Training plateaus are expected if you’re into a consistent workout program. The human body is amazingly adaptable to stress and will quickly adapt to the training challenges you put upon it. What used to be a big deal can soon become old hat. When it does, your body will stop responding.
Plateaus are especially common when people start a fitness program at the start of the year, perhaps as part of their New Year’s resolution. By March, the initial enthusiasm and the novelty may have worn off, and the fitness journey becomes a hard slog.
So, what can you do when the dreaded training plateau stops your progress in its tracks? As a veteran personal trainer and gym owner, I’ve had to battle training plateaus and guide hundreds of clients with strategies to break through to keep making progress.
In this article, I’ll provide you with proven tactics guaranteed to get you back on track and ensure you’re making progress.
How To Break Through A Training Plateau
Tactic #1: Challenge Yourself
There’s no better way to reinvigorate your training, keep yourself motivated, and put your body to the test than to go to the gym with a specific workout challenge. There are plenty of ways to do it. Here are a few ideas:
- Put yourself on the clock: Using approximately 50 percent of your one-rep max (1RM) weight on an exercise (let’s say the overhead dumbbell press), perform a single set of as many reps as possible. Keep going until you simply cannot do another complete rep. You now have 30 seconds to rest. When that time is up, you have precisely 4 minutes and 30 seconds to pump out twice as many reps as you did on that first set.
- 10 x 10: You’ll need a stopwatch for this one; grab a weight about 60% of your one-rep max and pump out 10 good reps. This should take between 25-40 seconds. Now rest for the rest of that first minute. As soon as the minute is up, do another set of 10 reps. Again, you get to rest for whatever time remains in that minute — keep going until the minute is up.
- 100 rep sets: Forget about three sets of 10. Load up 50% of your one-rep max and set your target on achieving a century in one go. Don’t permit yourself to keep going if your form breaks down. If you only get to, let’s say, 61 reps, rest for just 15 seconds and then keep going. You have got to get to 100 reps!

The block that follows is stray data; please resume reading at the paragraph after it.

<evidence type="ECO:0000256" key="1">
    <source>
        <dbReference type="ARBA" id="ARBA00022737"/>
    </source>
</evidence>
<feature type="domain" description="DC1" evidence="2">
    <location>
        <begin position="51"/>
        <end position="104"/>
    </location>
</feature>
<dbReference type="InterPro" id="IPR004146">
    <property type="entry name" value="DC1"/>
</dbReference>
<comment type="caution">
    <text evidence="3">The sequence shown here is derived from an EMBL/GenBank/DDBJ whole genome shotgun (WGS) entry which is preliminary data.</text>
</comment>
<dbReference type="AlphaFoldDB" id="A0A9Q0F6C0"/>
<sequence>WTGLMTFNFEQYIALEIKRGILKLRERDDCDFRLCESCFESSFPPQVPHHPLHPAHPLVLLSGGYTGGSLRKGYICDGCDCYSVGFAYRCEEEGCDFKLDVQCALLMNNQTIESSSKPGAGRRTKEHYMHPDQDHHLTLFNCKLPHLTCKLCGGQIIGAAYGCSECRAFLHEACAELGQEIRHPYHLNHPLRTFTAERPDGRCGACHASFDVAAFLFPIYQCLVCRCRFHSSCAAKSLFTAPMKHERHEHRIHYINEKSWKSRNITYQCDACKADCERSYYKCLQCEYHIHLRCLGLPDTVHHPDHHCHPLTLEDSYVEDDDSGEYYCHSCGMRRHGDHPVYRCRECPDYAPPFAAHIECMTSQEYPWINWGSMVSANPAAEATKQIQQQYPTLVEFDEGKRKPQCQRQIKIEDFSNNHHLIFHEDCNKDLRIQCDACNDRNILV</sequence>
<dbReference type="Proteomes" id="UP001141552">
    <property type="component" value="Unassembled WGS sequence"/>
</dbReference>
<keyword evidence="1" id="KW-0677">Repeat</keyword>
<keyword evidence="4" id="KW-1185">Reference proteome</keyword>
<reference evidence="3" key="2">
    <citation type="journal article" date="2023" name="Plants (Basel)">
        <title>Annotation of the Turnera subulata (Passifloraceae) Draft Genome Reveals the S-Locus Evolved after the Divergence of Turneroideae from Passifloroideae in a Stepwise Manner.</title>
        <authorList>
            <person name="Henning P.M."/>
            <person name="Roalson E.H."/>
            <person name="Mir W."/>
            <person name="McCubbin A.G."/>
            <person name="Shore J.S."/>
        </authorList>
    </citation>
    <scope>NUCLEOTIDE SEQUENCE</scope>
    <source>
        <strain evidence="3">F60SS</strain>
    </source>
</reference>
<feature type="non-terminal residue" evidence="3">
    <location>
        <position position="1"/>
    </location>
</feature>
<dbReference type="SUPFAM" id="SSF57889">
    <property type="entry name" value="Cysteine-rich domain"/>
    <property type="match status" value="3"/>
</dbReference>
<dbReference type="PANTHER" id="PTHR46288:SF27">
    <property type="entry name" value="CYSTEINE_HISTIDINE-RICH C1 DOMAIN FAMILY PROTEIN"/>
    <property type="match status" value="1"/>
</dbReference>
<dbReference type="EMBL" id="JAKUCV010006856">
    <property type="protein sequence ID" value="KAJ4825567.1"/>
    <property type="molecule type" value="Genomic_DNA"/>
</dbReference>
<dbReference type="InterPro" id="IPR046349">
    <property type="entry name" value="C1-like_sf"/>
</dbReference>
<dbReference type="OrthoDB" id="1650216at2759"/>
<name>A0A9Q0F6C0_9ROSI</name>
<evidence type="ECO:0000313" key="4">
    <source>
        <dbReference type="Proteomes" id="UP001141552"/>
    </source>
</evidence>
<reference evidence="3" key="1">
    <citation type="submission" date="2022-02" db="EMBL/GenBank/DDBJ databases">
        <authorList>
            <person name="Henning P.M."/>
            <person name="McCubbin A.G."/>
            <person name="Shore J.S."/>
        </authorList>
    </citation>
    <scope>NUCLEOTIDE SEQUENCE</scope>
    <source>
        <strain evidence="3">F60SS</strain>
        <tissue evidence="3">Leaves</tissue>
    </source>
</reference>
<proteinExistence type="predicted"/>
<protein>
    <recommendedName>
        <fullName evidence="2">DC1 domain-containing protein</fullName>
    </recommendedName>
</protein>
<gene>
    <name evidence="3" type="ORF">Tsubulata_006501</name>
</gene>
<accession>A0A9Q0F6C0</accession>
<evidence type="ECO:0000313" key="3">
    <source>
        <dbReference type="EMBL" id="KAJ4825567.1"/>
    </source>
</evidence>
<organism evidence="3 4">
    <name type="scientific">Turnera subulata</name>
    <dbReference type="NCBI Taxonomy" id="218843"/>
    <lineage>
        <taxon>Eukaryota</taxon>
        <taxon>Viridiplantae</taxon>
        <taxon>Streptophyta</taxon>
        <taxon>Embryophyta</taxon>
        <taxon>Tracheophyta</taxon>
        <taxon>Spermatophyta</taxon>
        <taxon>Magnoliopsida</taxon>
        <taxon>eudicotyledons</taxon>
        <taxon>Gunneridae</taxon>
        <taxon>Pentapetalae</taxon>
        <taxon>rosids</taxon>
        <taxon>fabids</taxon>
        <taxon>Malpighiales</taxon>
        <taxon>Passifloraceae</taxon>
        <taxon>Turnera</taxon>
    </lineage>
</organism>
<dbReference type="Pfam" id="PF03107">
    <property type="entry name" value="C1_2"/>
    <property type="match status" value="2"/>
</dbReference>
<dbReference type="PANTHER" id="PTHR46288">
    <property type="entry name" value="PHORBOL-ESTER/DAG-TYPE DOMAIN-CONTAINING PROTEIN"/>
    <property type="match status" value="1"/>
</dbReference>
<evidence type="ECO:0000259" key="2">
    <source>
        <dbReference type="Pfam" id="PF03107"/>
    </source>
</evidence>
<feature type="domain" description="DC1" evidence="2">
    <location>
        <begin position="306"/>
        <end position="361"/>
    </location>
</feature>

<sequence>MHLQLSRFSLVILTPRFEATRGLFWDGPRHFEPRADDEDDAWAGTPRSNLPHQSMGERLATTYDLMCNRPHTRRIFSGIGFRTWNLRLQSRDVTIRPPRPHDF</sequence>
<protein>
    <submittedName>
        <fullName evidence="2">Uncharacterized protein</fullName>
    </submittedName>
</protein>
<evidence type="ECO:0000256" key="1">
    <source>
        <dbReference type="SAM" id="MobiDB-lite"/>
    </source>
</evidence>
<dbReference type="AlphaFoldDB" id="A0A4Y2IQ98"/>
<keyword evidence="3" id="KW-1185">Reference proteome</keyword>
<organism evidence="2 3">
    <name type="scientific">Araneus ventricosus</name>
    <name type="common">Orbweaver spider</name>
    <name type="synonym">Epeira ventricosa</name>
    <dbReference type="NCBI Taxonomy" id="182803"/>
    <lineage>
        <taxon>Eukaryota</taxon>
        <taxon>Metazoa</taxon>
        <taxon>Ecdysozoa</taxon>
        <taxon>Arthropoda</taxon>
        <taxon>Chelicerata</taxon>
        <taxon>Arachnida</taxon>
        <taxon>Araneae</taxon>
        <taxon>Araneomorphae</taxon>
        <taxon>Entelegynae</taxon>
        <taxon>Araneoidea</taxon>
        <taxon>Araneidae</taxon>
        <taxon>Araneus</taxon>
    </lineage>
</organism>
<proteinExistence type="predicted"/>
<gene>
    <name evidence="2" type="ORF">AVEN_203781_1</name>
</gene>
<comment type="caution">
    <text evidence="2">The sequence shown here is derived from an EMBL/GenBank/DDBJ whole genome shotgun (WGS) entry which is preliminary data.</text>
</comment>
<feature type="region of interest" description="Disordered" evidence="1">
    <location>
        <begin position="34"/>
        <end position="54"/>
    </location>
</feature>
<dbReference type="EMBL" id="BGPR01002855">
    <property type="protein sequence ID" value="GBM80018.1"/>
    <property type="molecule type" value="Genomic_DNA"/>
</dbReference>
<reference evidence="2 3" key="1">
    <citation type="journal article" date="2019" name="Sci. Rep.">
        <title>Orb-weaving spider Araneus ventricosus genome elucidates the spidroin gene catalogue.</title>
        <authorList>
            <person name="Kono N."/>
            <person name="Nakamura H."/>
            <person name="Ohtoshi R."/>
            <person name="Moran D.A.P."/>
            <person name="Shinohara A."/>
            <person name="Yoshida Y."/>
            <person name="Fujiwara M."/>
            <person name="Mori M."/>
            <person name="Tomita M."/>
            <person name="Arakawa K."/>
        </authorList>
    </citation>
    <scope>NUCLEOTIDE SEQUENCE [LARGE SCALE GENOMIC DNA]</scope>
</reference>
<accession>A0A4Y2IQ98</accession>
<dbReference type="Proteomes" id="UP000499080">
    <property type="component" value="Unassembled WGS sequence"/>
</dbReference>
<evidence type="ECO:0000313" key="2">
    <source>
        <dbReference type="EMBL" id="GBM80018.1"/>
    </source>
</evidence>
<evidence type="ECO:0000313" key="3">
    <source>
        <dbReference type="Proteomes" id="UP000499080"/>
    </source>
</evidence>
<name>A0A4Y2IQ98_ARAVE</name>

Tactic #2: Try Pre-Exhaustion Training
Pre-exhaustion training is a great way to break out of a training rut and ramp up intensity. It involves temporarily making the target muscle group the weak link to force it to work harder on an exercise.
To understand why pre-exhaustion is so beneficial, let’s consider the example of chest training. Many guys struggle to work the pecs fully because the front delts tend to take over. By pre-exhausting the chest, however, we can negate the effect of the shoulders and put all the pressure on the pecs.
Begin by doing a set of flyes. This will directly work the pecs, making them temporarily weaker than the shoulders. Once you have done eight reps, move directly to the bench press and start pumping out your reps. You won’t be able to go as heavy as if you were doing straight sets, but the effect on your chest will be far more pronounced.
You must go directly from the pre-exhaust exercise to the main one with minimal rest. For this reason, you will have to ensure that the weights for your bench press are all set up before starting.
You can introduce pre-exhaust training for every body part. Doing so is a great way to shock your muscles into new growth.
Tactic #3: Get a Training Partner
Sometimes, we fall into a rut not because our body has grown accustomed to the stresses of our training but because we have lost the drive. Perhaps without realizing it, we have begun to dial in our workouts without putting in the necessary effort. One way to get yourself out of this mindset is to take on a training partner.
A training partner immediately introduces a level of competition into the mix. Even if you are at different strength levels, you will have a mental impetus to give your best effort on every set, knowing that someone else is watching and taking it all in.
When your motivation is flagging, a partner will boost you up. They will also spot you in an exercise when you need it. If possible, you should train with a person of the opposite sex. It’s been shown that when you do so, you have an inbuilt desire to perform at your best. After all, not many guys want to fail on a set in front of a woman.